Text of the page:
2. 'Psych' yourself into it
When anticipating a negotiation, it helps to keep the process in perspective. “Willingness is the best place to start. Realizing the worst thing that can happen is a ‘no’ is mighty liberating,” says Michael Wheeler, senior fellow at Harvard Business School and author of "The Art of Negotiation: How to Improvise Agreement in a Chaotic World."
Swart says basic self-care, such as being well fed, avoiding caffeine (jitters!), rest, deep breathing and hydration, can also help set you up for success. According to Swart, science (findings from neuropsychologist Ian Robertson cited in his book, "The Winner Effect", for example) says you’re more likely to come out ahead if you’ve just won at something else, even if completely unrelated to the negotiation you face, be it a computer game, or a tennis match, thanks to the boost in testosterone winning gives you. Another way to stack the odds in your favor? If possible, Swart says holding the negotiation on your home turf (your office, or your favorite restaurant or coffee shop) can boost your comfort and confidence level.
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3. Do your homework
Researching competitive salaries, rates and offerings prior to negotiating is the best way to prepare. “Preparation is essential, as many people do not plan what they are going to say,” says Swart. Then, you must commit. “Once planned, you must embody it completely,” she says.
But be sure to present your research in a way that’s conversational. “Ask who you’re negotiating with what information they may have as well,” says Wheeler. “Make conversations open-ended. You’re moving from ‘here’s my demand’ to a joint exploration,” he says.
4. Make your case face-to-face
Barrett says in-person negotiations, video chat or even phone negotiations are preferable to text or email, due to the lack of nuance that can happen in written communication. “Email is notoriously bad for negotiation because there isn’t a lot of context,” she explains. “A firm statement on email can sound hostile when it isn’t.” If you’re someone who finds it challenging to present your case face-to-face, she advises role playing to find phrases that can come in handy during your negotiation.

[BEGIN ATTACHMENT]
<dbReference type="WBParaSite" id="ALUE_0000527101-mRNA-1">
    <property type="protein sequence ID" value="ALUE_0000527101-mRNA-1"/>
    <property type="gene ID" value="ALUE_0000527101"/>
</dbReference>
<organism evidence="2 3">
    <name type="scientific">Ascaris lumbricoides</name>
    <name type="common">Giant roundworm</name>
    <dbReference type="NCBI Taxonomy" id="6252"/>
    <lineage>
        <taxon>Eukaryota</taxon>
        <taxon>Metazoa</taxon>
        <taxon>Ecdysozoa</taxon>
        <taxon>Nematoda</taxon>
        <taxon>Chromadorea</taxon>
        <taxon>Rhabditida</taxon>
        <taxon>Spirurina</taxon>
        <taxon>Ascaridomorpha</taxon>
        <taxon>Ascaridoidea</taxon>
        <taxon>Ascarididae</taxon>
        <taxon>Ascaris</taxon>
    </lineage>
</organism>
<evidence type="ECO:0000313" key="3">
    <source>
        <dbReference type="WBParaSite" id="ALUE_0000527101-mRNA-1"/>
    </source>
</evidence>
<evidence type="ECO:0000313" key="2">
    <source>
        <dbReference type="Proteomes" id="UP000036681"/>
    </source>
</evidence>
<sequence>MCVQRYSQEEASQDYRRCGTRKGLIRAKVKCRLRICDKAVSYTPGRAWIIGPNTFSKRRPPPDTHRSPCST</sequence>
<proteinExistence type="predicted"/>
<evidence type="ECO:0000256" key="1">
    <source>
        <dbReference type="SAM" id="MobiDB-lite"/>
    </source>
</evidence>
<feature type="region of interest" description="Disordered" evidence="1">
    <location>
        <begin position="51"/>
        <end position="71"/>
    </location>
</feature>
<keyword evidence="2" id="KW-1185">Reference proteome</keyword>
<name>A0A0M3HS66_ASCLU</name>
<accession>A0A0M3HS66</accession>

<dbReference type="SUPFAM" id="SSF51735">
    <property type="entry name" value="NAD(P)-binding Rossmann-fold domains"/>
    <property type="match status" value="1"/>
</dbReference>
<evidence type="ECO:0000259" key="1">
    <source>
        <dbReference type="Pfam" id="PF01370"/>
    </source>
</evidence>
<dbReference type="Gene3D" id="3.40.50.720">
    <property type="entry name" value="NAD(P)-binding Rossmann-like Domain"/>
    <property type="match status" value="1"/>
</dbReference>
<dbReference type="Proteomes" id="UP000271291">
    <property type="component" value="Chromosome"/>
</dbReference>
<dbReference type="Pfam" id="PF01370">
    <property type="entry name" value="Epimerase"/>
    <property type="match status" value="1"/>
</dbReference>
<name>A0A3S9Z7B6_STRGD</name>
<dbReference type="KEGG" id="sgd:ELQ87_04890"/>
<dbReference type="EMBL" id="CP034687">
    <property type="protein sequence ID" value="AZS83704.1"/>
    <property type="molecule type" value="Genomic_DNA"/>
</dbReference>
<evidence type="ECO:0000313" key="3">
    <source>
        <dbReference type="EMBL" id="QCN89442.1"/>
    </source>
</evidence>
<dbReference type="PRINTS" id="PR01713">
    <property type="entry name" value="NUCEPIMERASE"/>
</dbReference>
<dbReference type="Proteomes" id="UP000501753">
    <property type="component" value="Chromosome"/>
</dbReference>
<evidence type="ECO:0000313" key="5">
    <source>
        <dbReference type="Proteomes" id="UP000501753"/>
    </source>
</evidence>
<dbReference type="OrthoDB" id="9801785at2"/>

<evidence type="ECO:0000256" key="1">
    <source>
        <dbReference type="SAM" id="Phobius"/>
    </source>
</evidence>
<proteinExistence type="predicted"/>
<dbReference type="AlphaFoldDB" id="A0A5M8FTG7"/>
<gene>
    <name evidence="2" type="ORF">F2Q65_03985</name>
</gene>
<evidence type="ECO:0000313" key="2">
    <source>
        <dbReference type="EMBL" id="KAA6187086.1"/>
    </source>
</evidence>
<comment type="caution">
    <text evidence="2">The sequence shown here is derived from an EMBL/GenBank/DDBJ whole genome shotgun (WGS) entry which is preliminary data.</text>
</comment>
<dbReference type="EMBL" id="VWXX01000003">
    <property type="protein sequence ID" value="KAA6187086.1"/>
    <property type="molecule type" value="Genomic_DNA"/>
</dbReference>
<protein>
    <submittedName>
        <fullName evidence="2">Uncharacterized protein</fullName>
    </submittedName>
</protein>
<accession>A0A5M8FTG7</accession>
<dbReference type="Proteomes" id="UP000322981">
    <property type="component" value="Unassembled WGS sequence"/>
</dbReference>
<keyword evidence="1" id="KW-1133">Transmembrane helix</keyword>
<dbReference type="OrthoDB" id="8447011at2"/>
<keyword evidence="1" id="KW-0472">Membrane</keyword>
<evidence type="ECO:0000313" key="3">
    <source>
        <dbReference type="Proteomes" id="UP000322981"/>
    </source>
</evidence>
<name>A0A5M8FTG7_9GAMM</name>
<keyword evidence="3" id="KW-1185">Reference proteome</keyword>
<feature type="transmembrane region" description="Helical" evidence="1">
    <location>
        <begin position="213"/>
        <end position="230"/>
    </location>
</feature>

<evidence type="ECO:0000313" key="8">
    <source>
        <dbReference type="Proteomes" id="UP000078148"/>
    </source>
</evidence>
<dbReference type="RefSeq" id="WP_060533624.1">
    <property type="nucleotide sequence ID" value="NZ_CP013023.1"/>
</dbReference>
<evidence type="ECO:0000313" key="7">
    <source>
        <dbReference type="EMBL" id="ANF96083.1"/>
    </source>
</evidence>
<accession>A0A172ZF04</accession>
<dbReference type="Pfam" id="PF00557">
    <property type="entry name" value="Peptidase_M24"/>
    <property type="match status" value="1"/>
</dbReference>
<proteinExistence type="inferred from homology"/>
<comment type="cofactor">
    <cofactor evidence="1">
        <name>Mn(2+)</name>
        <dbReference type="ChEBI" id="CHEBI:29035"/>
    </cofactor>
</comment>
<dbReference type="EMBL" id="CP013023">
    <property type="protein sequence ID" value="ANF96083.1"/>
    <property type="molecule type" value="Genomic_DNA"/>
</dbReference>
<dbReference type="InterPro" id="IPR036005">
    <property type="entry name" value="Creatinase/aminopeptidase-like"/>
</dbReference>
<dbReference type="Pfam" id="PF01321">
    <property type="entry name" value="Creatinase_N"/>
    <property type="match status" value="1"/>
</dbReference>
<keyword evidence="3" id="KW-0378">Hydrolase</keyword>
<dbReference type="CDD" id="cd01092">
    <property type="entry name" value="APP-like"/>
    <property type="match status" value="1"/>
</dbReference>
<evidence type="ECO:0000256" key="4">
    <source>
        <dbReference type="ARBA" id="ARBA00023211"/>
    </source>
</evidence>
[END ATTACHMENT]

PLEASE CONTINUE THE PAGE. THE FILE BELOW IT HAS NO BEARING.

5. Adopt a win-win approach
Depending on the context of the conversation, a few “we” statements can go a long way toward getting the other party to realize you’re on the same team. “’We’ acknowledges you’re both involved in the conversation. It feels less divisive and aggressive,” Wheeler says.
“If you use words like ‘we,’ you’re helping the other person’s nervous system to coordinate with yours,” says Barrett. “But you have to be careful, because if there’s a winner and loser in the situation, it can sound patronizing and cause an increase in arousal, which can incite anxiety or anger.”
6. Don’t use too many words
Sometimes, when we’re nervous in asking for what we want, we talk to fill the silence, which can work against you. “Overexplaining yourself puts the other person in the position of power over you, especially if things get a little personal,” says Barrett, adding that a good ten seconds of silence can be a strong bargaining chip. “If the context is clear, use ambiguity to your advantage. Silence makes the other person uncomfortable. You aren’t manipulating emotion — just affect.”
Wheeler advises against intimating you have a better option. “You want to look like someone who’s ready to buy today with a great price and, if you aren’t going to buy here, there’s someone down the street who’s going to get your business,” Wheeler says. “They decide whether the sale is here or elsewhere by giving you a great price or not.”
7. Be willing to look someone in the eye and listen
Is there a way to turn a tentative “no” into a “maybe,” or a “yes?” Barrett recommends opening the floor up to any questions or concerns after making your pitch. “I invite the person to share their concerns and get it out in the open,” she says, adding that eye-contact is key. “Humans direct each other’s attention with gaze. If I’m holding eye contact, then I’m really paying attention to what you’re saying. When you look away from someone’s gaze, you’re putting distance and showing disinterest.”
Swart is also an advocate of openly discussing points of resistance. “Ask the person to explain why they are hesitating or resisting, then breathe, maintain eye contact and respond,” she says. “Ask for feedback on what it would take to change the outcome. Demonstrate flexibility and responsibility in your attitude. Request a trial period.”
And what should you do if all your efforts are for naught? “Take every perceived failure as an opportunity to learn and move forward by writing down five reasons the outcome was actually a good one for you,” says Swart.
And to tip your odds toward a “yes” next time, keep your eyes on the prize — and the prizegiver.
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